Ro 11:20  Well; because of unbelief they were broken off, and thou standest by faith. Be not highminded, but fear: 
    Ro 11:21  For if God spared not the natural branches, take heed lest he also spare not thee. 
    Ro 11:22  Behold therefore the goodness and severity of God: on them which fell, severity; but toward thee, goodness, if thou continue in his goodness: otherwise thou also shalt be cut off. 
    Ro 11:23  And they also, if they abide not still in unbelief, shall be graffed in: for God is able to graff them in again. 
    Ro 11:24  For if thou wert cut out of the olive tree which is wild by nature, and wert graffed contrary to nature into a good olive tree: how much more shall these, which be the natural branches, be graffed into their own olive tree?

    Ro 14:5 One man esteemeth one day above another: another esteemeth every day alike. Let every man be fully persuaded in his own mind.

    1Co 9:19  For though I be free from all men, yet have I made myself servant unto all, that I might gain the more. 
    1Co 9:20  And unto the Jews I became as a Jew, that I might gain the Jews; to them that are under the law, as under the law, that I might gain them that are under the law;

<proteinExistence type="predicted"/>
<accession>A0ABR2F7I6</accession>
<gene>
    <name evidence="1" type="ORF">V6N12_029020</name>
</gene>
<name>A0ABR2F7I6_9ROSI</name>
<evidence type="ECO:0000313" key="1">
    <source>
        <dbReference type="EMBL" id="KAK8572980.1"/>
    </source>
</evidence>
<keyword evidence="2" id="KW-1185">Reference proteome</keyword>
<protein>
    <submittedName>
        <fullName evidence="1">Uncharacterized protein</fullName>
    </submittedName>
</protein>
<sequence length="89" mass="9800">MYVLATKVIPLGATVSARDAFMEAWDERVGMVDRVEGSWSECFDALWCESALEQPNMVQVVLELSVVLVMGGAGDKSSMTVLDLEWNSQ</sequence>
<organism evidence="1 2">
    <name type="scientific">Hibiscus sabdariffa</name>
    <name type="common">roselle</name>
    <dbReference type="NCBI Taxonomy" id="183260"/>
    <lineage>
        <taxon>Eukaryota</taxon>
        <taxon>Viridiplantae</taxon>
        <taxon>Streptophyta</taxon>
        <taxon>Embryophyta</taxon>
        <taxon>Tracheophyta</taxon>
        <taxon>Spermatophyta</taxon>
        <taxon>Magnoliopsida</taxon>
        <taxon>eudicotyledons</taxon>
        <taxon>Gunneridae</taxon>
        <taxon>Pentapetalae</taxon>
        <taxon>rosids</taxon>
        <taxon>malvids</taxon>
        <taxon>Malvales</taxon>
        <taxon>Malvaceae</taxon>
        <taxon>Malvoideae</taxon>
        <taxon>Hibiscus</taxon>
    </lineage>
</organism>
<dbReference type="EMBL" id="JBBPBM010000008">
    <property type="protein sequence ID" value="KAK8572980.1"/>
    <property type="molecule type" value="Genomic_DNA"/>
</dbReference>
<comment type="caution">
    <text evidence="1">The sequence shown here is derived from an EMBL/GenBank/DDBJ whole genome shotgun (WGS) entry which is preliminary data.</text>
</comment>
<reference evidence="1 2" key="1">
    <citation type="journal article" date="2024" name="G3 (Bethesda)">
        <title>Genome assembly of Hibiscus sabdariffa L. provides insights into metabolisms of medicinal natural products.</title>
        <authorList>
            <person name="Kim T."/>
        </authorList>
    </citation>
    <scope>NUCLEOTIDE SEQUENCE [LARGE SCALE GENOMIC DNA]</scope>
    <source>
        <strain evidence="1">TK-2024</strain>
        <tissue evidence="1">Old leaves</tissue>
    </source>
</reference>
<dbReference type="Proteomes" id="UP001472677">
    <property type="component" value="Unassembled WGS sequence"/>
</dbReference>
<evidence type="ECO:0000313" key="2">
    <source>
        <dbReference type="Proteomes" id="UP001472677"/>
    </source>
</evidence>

1Co 9:21  To them that are without law, as without law, (being not without law to God, but under the law to Christ,) that I might gain them that are without law. 
    1Co 9:22  To the weak became I as weak, that I might gain the weak: I am made all things to all men, that I might by all means save some. 

    1Co_11:1  Be ye followers of me, even as I also am of Christ.

    Php 3:17  Brethren, be followers together of me, and mark them which walk so as ye have us for an ensample.

    1Ti 1:5  Now the end of the commandment is charity out of a pure heart, and of a good conscience, and of faith unfeigned.

    2Ti 3:16  All scripture is given by inspiration of God, and is profitable for doctrine, for reproof, for correction, for instruction in righteousness: 
    2Ti 3:17  That the man of God may be perfect, throughly furnished unto all good works.

Leave a Reply

Your email address will not be published.

This site uses Akismet to reduce spam. Learn how your comment data is processed.